NRA experts received grants
Four out of the six members of a government team drafting new safety standards for nuclear reactors have received thousands in grants from the nuclear industry, a report said late on Saturday. The four experts have received between ￥3 million (US$37,000) and ￥27 million each in grants, donations and compensation in the past three to four years, Kyodo News reported, citing data disclosed by the Nuclear Regulation Authority (NRA). The NRA said the members “have been selected in line with rules, and there should be no problem,” shrugging off concerns that judgments could be swayed, the report said. The NRA requires experts to disclose remuneration and donations, but has no rules for disqualifying them in light of such information, it said.
Aquino to raise island spat
President Benigno Aquino III yesterday said the country would raise overlapping claims to the South China Sea during a summit of Asian and European leaders in Laos this week. Aquino said he expects to hold bilateral meetings with the leaders of the EU, Poland, Switzerland, Norway and Italy during the two-day Asia-Europe Meeting beginning in Laos today. Among other issues, the leaders were expected to talk about increasing economic cooperation and seek ways to limit the impact of fiscal crises hobbling some European nations, he said. Aquino added the country would seek “suggestions on ways to craft a just and peaceful agreement on the West Philippine Sea.” Manila refers to the South China Sea as the West Philippine Sea.
Aussie defense chief to visit
Secretary of Defense Voltaire Gazmin yesterday said Australian Defense Minister Stephen Smith plans to visit early next year to discuss ways to bolster security cooperation and the entry of Australian forces for military exercises under a new pact. The Senate in July ratified an accord that would allow Australian troops to train in combat exercises with Philippine forces in the country. It was a long-delayed pact that got backing from lawmakers alarmed by Manila’s recent territorial spats with Beijing. Gazmin said that he and Smith would discuss how to enhance joint exercises, including those that would help their forces better deal with natural disasters, terrorism and other threats. Washington is the only other country with a similar visiting forces agreement with the Philippines.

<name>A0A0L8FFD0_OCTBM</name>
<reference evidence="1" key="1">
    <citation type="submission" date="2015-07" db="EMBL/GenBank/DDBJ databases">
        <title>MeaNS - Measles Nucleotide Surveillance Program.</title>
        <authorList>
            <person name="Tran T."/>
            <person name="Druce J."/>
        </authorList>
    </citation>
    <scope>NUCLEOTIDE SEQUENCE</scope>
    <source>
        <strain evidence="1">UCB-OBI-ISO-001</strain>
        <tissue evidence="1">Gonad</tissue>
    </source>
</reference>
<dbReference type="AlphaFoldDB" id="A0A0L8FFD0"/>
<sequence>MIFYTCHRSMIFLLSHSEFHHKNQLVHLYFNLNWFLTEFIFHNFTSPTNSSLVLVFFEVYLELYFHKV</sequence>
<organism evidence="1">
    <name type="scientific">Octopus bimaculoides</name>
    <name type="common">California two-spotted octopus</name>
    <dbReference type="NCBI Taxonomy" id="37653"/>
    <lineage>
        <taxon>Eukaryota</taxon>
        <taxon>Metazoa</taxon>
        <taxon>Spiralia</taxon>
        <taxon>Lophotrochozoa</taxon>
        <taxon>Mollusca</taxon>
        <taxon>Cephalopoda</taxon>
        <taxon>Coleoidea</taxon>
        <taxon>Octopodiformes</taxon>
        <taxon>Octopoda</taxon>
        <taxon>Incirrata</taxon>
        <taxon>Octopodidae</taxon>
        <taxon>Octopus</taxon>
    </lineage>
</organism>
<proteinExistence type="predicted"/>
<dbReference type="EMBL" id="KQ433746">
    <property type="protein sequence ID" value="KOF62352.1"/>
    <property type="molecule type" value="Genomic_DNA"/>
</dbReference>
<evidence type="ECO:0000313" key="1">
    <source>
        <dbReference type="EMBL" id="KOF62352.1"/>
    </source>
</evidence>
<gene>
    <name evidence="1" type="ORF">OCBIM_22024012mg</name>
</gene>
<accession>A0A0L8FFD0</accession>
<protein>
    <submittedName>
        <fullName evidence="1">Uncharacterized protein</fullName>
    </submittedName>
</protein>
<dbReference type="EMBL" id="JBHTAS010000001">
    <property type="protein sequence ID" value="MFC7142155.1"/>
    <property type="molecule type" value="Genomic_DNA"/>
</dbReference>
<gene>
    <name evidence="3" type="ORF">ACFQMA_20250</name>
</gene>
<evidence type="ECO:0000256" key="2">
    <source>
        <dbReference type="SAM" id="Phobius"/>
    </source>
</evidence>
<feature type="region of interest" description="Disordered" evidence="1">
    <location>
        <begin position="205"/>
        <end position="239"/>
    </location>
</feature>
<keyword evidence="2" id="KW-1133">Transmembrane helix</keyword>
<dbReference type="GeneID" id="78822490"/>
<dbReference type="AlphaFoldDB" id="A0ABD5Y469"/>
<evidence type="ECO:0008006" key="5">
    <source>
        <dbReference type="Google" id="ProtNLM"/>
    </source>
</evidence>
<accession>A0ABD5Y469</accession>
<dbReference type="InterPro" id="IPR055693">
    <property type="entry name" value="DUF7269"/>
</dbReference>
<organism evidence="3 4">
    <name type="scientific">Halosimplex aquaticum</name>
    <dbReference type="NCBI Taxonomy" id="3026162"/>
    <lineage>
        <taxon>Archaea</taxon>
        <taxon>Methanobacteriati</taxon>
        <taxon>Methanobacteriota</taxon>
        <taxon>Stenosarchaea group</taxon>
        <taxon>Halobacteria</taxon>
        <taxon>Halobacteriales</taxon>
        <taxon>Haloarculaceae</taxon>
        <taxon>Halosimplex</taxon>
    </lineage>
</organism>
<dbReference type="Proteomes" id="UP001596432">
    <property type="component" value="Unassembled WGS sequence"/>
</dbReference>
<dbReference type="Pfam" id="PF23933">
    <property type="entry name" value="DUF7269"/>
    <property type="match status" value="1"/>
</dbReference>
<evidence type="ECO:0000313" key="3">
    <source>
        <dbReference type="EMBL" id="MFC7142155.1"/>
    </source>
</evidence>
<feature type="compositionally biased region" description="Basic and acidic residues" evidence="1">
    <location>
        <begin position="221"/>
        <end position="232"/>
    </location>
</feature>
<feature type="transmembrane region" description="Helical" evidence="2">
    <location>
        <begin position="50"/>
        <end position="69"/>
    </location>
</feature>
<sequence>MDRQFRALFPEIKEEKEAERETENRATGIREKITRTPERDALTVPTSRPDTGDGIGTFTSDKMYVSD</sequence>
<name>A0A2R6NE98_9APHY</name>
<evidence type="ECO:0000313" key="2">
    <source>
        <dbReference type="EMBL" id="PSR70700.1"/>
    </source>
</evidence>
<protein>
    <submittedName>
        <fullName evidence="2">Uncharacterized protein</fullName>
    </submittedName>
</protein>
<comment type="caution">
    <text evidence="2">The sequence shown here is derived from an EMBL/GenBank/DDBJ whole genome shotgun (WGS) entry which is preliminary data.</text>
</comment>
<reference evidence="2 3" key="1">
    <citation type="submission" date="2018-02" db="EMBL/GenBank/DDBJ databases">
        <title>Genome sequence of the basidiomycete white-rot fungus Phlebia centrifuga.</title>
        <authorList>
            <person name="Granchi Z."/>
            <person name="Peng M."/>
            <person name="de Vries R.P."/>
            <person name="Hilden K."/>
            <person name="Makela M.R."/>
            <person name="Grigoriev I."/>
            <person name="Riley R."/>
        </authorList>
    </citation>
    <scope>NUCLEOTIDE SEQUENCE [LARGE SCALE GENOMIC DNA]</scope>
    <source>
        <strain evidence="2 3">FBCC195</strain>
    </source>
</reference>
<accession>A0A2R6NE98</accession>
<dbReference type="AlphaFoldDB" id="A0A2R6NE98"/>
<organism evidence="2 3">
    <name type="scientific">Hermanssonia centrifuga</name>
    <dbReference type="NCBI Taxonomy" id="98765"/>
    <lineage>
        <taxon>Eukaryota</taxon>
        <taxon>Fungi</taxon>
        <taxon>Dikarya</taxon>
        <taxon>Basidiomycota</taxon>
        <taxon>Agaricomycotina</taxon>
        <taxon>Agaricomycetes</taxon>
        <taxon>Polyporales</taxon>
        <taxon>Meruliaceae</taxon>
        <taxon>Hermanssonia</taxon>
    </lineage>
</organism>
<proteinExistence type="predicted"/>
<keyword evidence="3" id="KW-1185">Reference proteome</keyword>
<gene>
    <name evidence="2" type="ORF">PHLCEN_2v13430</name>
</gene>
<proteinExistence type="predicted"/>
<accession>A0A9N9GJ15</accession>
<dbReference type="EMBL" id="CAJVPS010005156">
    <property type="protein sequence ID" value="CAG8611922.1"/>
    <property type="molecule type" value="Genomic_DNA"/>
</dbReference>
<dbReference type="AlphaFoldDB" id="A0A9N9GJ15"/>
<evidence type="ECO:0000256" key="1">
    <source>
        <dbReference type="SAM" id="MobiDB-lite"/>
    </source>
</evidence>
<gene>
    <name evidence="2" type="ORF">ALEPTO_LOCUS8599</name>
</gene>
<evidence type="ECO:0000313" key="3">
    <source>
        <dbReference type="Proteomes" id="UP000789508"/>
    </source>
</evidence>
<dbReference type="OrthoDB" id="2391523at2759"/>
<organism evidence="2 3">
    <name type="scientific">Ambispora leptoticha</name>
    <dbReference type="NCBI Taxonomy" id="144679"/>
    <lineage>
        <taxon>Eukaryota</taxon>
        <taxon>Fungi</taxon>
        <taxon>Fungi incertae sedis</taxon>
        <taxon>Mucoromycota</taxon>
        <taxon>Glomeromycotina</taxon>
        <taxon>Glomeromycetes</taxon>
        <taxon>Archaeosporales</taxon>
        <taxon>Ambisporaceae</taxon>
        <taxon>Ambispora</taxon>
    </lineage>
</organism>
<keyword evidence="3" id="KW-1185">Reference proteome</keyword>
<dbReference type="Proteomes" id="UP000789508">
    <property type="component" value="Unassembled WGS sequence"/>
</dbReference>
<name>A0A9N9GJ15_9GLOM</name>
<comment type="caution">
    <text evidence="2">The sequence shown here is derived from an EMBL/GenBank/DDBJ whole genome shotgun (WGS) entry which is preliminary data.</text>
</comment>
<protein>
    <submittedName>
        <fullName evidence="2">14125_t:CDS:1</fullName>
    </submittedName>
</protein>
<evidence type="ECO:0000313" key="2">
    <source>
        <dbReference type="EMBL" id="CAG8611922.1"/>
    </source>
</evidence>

Man arrested for sedition
Police have arrested a 27-year-old quantity surveyor for allegedly posting seditious remarks on Facebook about the royal family of Johor, a southern state, his brother said yesterday. Ahmad Abd Jalil was arrested in Kuala Lumpur on Friday night and handed to police in Johor, where he may have to beg forgiveness from the sultan, his brother said. The government has said it plans to repeal the controversial Sedition Act, which has previously been justified as necessary to curb racial conflict. However, authorities have continued to invoke the act, under which those found guilty can be jailed, and Ahmad’s arrest is at least the third in two years related to the Johor royal house. Ahmad’s lawyer, Fadiah Nadwa Fikri, told reporters he had not been allowed to meet any family members or lawyers since being brought to Johor. “The alleged crime happened here so there is no reason to take him to Johor. They should just take his statement and let him go, this is not a violent crime,” she said.